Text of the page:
If you are looking for a big city destination, Lagos is a metropolis that has plenty to see and do so that you’ll never be bored. And whenever you need a break from the urban marketplaces, private beaches are just a short drive away.

Con Dao, Vietnam

Con Dao is a Southeast Asian island that makes an excellent beach destination with two resorts and tons of fascinating history. Once host to a brutal French prison, the island is also home to the tomb of the Vietnamese martyr Vo Thi Sau. 

Colonia del Sacramento, Uruguay

This is one of the oldest cities in Uruguay dating back to the 17th century. The city has a vibrantly decorated historic quarter and a three-century-old convent. It’s also only a short trip away from the bigger city of Montevideo.

A majority of Americans, when asked about traveling abroad, will likely shake their head and say they can’t afford such trips. Many people deal with multiple monthly bills, such as mortgage or rent, student loans, and title loans, which are all stress inducing. 

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Adventure Travel

3 Tips For A Luxury Camping Experience

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If you are used to travelling in style and staying in high end hotels, camping is probably your idea of hell. Why would you spend a week sitting in a freezing cold tent, hiding from the rain when you could be relaxing around the pool in a nice hotel? But camping gives you a completely different travel experience and if you do it right, it can be very rewarding. If you invest in the right equipment, you can enjoy all of the good things about camping without any of the downsides. If you follow these simple tips, you will have a comfortable experience and fall in love with camping.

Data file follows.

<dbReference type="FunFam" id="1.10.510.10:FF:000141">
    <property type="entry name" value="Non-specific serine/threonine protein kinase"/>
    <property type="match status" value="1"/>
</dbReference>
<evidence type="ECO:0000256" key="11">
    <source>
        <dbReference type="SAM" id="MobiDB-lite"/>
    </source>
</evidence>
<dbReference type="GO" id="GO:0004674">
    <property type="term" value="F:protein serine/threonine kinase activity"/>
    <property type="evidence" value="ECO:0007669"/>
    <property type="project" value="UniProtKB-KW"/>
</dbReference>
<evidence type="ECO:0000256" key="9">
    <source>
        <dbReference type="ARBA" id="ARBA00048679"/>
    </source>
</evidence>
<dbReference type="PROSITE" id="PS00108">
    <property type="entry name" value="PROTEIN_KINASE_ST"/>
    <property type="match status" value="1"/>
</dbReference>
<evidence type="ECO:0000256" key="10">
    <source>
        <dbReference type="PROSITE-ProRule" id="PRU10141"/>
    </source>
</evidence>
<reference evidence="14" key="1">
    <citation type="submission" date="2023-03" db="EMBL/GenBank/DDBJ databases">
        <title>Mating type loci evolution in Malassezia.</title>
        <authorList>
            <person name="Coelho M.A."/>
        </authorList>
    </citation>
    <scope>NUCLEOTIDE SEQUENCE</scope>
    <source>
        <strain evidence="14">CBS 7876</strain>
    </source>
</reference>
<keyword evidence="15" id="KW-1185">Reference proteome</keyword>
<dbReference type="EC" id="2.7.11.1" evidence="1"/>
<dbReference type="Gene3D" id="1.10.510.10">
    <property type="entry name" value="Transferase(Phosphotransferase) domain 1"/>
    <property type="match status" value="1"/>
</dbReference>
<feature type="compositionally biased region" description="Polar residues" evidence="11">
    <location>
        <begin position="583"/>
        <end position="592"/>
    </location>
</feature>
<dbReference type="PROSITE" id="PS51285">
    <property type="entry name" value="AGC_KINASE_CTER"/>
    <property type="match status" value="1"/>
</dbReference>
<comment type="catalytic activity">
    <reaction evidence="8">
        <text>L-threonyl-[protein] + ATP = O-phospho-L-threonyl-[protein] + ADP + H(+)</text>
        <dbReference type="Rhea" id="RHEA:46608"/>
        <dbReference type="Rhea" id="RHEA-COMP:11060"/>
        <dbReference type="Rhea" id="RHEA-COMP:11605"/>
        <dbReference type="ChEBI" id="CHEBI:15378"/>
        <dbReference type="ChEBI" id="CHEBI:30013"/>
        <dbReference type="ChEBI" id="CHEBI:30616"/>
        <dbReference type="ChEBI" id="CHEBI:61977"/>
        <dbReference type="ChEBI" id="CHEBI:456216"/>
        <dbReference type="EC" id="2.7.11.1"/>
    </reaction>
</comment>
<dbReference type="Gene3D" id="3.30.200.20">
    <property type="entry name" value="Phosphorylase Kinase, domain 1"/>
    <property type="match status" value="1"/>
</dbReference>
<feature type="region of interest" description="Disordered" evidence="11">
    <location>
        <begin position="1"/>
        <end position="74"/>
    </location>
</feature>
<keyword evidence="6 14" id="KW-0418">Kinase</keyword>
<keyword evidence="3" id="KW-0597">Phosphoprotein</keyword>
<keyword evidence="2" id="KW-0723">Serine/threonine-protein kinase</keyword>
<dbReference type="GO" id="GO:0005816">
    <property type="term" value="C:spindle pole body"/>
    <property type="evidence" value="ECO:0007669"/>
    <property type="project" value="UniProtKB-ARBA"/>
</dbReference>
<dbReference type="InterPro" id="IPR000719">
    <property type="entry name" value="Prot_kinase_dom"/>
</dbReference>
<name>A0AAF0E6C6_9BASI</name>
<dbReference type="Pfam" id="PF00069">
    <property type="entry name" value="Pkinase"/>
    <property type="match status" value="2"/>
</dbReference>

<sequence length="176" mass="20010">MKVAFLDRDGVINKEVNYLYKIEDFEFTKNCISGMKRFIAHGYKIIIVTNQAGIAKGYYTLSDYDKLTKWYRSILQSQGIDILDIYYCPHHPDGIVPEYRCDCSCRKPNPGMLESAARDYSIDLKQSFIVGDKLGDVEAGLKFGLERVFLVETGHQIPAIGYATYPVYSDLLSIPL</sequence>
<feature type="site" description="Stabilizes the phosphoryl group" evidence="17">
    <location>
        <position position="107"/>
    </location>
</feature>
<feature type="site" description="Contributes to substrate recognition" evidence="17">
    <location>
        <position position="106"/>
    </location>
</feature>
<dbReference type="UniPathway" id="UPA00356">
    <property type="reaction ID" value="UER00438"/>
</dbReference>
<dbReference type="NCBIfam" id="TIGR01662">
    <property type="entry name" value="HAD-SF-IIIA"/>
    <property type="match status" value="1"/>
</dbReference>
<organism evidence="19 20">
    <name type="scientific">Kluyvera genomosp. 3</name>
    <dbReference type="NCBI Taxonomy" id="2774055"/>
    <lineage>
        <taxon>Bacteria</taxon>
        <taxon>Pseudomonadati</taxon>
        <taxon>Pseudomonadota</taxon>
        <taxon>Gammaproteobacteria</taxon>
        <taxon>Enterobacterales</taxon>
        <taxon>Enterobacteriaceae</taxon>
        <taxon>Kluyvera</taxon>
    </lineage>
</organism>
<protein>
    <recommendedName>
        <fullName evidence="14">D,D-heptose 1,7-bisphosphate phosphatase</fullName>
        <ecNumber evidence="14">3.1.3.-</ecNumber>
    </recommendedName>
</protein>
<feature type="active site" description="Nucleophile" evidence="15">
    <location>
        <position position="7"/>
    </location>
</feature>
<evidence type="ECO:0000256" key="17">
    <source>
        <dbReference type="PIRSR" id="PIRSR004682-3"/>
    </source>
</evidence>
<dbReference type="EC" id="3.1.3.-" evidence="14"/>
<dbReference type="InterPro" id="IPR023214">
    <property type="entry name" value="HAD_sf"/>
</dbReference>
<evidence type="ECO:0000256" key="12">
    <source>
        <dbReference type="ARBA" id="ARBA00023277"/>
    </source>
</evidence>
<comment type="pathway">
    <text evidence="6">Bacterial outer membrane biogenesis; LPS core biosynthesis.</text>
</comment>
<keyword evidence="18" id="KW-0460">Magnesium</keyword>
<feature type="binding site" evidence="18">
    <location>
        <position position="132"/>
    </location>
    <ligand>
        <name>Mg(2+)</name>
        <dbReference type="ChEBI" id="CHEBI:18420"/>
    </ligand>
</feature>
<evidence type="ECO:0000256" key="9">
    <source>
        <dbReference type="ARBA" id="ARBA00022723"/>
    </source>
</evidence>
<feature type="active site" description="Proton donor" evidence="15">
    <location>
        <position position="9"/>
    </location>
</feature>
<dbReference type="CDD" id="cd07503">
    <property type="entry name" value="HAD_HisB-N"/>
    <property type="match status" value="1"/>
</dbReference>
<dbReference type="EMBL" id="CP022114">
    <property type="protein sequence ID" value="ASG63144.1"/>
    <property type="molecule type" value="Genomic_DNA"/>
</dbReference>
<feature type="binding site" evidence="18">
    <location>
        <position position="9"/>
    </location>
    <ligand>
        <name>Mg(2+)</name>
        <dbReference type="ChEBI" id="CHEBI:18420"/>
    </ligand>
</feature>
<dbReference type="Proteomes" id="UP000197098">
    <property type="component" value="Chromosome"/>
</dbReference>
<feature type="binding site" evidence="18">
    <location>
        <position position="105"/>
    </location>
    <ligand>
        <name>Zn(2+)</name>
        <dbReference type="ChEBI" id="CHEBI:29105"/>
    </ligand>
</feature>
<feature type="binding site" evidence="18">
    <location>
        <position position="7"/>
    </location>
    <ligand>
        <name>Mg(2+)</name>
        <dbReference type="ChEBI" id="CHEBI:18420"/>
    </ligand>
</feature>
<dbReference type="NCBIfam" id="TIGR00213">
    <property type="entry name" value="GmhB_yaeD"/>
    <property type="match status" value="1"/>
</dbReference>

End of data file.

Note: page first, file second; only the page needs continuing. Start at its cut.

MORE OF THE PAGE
Image From Pixabay CCO License

Buy The Right Tent

The tent is the most important thing if you want a comfortable camping experience. All of those horror stories you hear about leaking tents only happen because people buy cheap tents. If you invest in a good quality tent, it should hold up to the weather and keep you dry and warm.

When you are buying a tent, you need to check the hydrostatic head rating. This gives you an indication of how much rain the tent can stand up to before leaking. The higher the rating, the less likely your tent is to leak. It is also important to consider the size of the tent and how easy it is to put up, especially if you are planning a road trip. You need to make sure that it fits into the car easily, and you also want to avoid anything that is too complicated to put up. However, be careful with pop-up tents because most of them will not stand up to the rain.

If you want the ultimate comfortable camping experience, you should consider a camper trailer instead. There are some great camper trailers that come with all of the same facilities that you would find in a basic hotel, so you can camp in comfort. If you really hate the idea of camping, this is the best option.